Goat Girl Red Guitar
Goat Girl © Ungry Young Man

BN1 Interview with Goat Girl

We caught up with Holly from Goat Girl on the adventurous palette behind their new album On All Fours, dumping your ego and why Goat Girl will never have any sonic limits.

What has the last year in Goat Girl been like? 

On All Fours came out in January but we’ve been waiting quite a while for it to come out – we actually finished it 2019! Then the pandemic hit, so we’ve just been trying to follow the guidelines – we weren’t practising for quite a long time. It was kind of weird to come back and learn the songs again because we wrote it quite a long time ago and we’d never performed any of the tracks live, so it felt quite fresh for us. It was quite fun to go through that process of figuring out how to execute it live, especially because we’d gone in deep with synths and electronics on the new record.

We did some socially distanced shows in May which were seated and we put a lot of time over lockdown into thinking about how we could make the live show more exciting. We had our friend Flo White do set design for us. It was really nice performing those shows as a seated concert too – we had Lottie’s Dad playing viola, our friend Charlie who played trumpet and our friend Alex played flute. We spent a lot of energy on that. I think it was filmed so it’s going to be part of a documentary we’ve made about the making of On All Fours.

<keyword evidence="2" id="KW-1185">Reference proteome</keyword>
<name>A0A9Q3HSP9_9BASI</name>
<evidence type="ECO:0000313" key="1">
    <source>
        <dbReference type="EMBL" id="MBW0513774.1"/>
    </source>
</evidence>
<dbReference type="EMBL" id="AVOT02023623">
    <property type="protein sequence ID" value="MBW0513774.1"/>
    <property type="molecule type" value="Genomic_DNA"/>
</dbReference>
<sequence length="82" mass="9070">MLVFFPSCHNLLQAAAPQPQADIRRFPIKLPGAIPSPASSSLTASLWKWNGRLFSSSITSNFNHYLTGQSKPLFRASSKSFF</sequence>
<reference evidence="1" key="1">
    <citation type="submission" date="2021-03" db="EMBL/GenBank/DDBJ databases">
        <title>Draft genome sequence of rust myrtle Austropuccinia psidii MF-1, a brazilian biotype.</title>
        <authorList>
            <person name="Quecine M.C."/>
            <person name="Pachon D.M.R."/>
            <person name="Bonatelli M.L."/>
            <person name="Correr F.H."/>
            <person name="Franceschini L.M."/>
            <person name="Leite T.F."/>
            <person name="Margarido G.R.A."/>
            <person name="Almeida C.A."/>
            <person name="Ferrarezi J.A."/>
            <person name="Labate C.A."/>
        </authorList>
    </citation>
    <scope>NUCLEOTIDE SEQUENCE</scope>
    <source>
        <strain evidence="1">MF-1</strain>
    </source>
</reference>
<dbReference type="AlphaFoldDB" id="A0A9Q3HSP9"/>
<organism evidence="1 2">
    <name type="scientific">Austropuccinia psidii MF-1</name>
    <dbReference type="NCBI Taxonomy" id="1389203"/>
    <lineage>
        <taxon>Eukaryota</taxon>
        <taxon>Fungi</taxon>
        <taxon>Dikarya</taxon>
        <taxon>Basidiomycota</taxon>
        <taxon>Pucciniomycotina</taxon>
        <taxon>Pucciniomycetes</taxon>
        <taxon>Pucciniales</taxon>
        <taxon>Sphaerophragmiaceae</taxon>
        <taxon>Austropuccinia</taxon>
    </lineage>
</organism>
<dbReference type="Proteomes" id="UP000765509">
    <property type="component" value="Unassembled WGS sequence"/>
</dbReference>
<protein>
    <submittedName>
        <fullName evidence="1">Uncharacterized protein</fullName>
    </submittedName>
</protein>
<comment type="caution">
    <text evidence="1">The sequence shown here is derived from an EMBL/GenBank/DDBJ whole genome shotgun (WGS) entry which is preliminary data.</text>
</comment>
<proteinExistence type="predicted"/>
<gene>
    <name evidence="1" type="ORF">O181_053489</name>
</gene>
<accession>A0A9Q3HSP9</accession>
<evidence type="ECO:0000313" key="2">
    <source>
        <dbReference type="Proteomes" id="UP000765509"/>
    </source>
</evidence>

I really like the lo-fi electronica going on across On All Fours. Is that something that turned up on the record like icing at the end of recording or did you write the record with those instruments very present? 

So the first record I wasn’t on, but a lot of those songs were written predominantly by Lottie when she was quite young. It was all recorded live and very raw, not overthought, just played and done and it’s amazing. But this second record we started from scratch, I was a new member and we were just getting to know each other musically. We were just jamming the whole time and so when I turned up to jam I just brought some synths along and we were all taking turns playing them. 

When we were writing we were all playing different instruments actually. People were fed up of playing the same thing for years so we made it an open space to try things out. Rosie’s an incredible keyboard player, I can play a bit of drums, Lottie’s great at bass, L.E’s great at keys and I had those synths from the beginning. So I think basically there was always someone playing keys when we were writing, and it became very much integral. The modular synths and weird noises came in later.